Before the three violinists learnt of their final positions, Amalia Obrębowska was presented with the audience prize, as voted by those who watched the semi- finals. The popular vote for Obrębowska was well merited, and indeed, she could consider herself a little unlucky not to have advanced to the final. The third place prize in the 3rd Zbigniew Seifert International Violin Competition went to Gabriel Terracciano. Second place was awarded to Layth Sidiq. First place went to Mario Forte. The three musicians each played a composition, backed as ever by the tireless Dominik Wania Trio. Perhaps, with the tension of competition gone, all three violinists played quite beautifully, and with a spirit of freedom. There then followed a short intermission, a breather before a very special concert.
John Scofield, John Medeski & The Konglomerat Big Band
Fittingly, the program of the nineteen-piece Konglomerat Big Band saw special arrangements of Zbigniew Seifert's compositions, with each arrangement by a different member of the band. The participation of John Scofield
was another nice touch, as the guitarist had recorded with Seifert on the violinist's album Passion
(Capitol, 1979). Scofield was in laid back mode on "Coral" and played a particularly seductive, bluesy solo on "City of Spring," with John Medeski animated on organ. Seifert's compositions translated very well to a big band setting, with muted trumpets adding a new dimension to "Song for Christopher" -one of Seifert's most beautiful works. The cantering rhythms of "Kilimanjaro" sparked a gutsy response from Scofield, though it was the sweeping brass arrangement that stole the show.
A Scofield and Medeski duet, "Dedicated to Zbiggy," was in fact a blues-edged reworking of "Summertime." Medeski, on piano, and Scofield, both took extended solos, though there was little in the way of interplay, with Medeski maintaining a vampish rhythm as Scofield soloed, and the guitarist laying out as Medeski stepped up. Scofield wove quietly mesmeric lines on an epic arrangement of "Where Are You From?, with Medeski feverish organ improvisation equally persuasive. A West African groove colored the intro to the vibrant "Spring on the Farm," which featured Scofield, and an excellent trombone solo.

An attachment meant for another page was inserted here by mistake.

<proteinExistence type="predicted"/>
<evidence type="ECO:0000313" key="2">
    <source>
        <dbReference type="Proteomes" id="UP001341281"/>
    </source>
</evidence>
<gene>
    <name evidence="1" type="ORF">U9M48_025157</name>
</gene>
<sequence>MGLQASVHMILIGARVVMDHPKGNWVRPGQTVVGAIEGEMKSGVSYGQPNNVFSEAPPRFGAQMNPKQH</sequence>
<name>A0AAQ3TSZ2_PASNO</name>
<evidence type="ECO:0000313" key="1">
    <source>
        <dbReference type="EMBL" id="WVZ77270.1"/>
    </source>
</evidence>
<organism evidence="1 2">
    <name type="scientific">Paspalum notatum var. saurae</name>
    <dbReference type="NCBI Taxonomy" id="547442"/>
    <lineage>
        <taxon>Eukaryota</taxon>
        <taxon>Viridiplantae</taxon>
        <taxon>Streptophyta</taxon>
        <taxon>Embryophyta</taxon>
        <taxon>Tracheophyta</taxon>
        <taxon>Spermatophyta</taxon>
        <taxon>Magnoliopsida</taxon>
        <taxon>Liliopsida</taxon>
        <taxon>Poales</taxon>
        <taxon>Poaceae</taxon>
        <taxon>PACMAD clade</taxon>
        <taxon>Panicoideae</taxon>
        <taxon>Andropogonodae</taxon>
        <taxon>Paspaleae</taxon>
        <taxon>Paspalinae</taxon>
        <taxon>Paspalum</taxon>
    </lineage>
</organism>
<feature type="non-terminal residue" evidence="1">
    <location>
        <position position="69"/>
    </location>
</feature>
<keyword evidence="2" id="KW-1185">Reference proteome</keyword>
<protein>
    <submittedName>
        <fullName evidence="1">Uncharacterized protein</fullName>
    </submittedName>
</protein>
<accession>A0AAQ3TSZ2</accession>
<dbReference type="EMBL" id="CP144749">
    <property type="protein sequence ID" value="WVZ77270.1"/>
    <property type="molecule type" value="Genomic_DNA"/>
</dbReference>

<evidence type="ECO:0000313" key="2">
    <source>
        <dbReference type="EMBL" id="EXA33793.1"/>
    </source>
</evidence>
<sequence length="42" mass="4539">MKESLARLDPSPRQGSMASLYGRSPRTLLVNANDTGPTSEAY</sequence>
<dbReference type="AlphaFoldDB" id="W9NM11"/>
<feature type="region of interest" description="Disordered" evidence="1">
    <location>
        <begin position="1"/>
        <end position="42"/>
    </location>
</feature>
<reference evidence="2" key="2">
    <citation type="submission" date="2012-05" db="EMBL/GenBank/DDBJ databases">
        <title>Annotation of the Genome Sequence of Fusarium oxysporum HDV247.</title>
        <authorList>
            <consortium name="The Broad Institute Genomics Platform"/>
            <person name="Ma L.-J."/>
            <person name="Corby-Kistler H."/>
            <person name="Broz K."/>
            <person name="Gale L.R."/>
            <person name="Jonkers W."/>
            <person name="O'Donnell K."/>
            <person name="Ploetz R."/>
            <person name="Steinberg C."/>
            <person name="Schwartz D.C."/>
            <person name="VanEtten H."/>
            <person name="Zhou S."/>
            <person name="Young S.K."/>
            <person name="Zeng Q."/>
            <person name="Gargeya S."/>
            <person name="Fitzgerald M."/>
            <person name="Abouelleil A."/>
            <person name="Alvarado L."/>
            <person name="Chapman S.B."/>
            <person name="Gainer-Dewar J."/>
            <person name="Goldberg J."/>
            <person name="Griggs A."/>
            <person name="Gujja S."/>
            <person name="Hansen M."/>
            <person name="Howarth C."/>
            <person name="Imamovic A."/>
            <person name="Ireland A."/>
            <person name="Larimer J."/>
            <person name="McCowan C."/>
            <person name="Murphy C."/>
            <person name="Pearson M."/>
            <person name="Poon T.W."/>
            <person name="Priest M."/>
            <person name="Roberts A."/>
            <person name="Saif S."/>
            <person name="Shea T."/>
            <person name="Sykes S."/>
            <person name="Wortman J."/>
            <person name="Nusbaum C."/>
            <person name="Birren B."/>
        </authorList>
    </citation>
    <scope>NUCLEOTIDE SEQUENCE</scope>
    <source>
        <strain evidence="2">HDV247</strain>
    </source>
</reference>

"I was so lucky to get to play with Zbiggy, almost forty years ago," Scofield told the crowd between songs. "I'll never forget when I got the chance to play with him because it was really my first chance to play a kind of modern jazz that I was practising and working on, and he heard that in me." Scofield praised the competition organizers and the musicians themselves. "I think that the violin is actually the jazz instrument of the future, because it's maybe the most beautiful instrument. We need more jazz violinists." There was just time for a passionate version of "Turbulent Plover"so popular among the competition's contestants in the first three editionswith layered brass lines making for an a colorful arrangement. The encore, "Coral," a quite distinct version form the opening number, saw lively closing statements from Scofield, and Medeski on piano, but the final word went to the collective voice of the excellent Konglomerat Big Band.
Congratulations must go to Mario Forte. It was brave, having finished third two years ago, to enter the competition again, as the risk of greater disappointment was always a possibility. With perseverance and great self-belief, Forte triumphed, and most would say deservedly so; a highly talented musican of whom we are likely to hear much more in the future. Congratulations too, to Layth Sidiq and Gabriel Terracciano, for their outstanding performances. Equally, congratulations are also due to all the other contestants for making the 3rd Sbigniew Seifert International Jazz Violin Competition such a wonderful event. It's a rare privilege to hear so many world-class jazz/ improvising string players at such close quarters.
Judging by the record number of applicants for the competition, the increased number of contestants and the large audience for the final in Luslawice, the Zbigniew Seifert International Violin Competition is going from strength to strength. In an event of this magnitude, there are many people involved behind the scenes, including all those who work throughout the year for the Zbigniew Seifert Foundation. However, for the four days of this year's completion, the tireless efforts of organizers Aneta Norek-Skrycka, Magdalena Warejko and Tomasz Handzik, to ensure that everything ran as smoothly as possible, must be applauded. It is largely thanks to their efforts that the name of Zbigniew Seifert is gaining lasting international renown.
The 4th Zbigniew Seifert International Violin Competition will be held in 2020. For violinist, violists and cellists interested in applying, keep an eye open for updates on the Zbigniew Seifert Foundation website. This article is dedicated to the memory of Janusz Stefański and Tomasz Stańko
Photo Credit: Courtesy of the Zbigniew Seifert Foundation.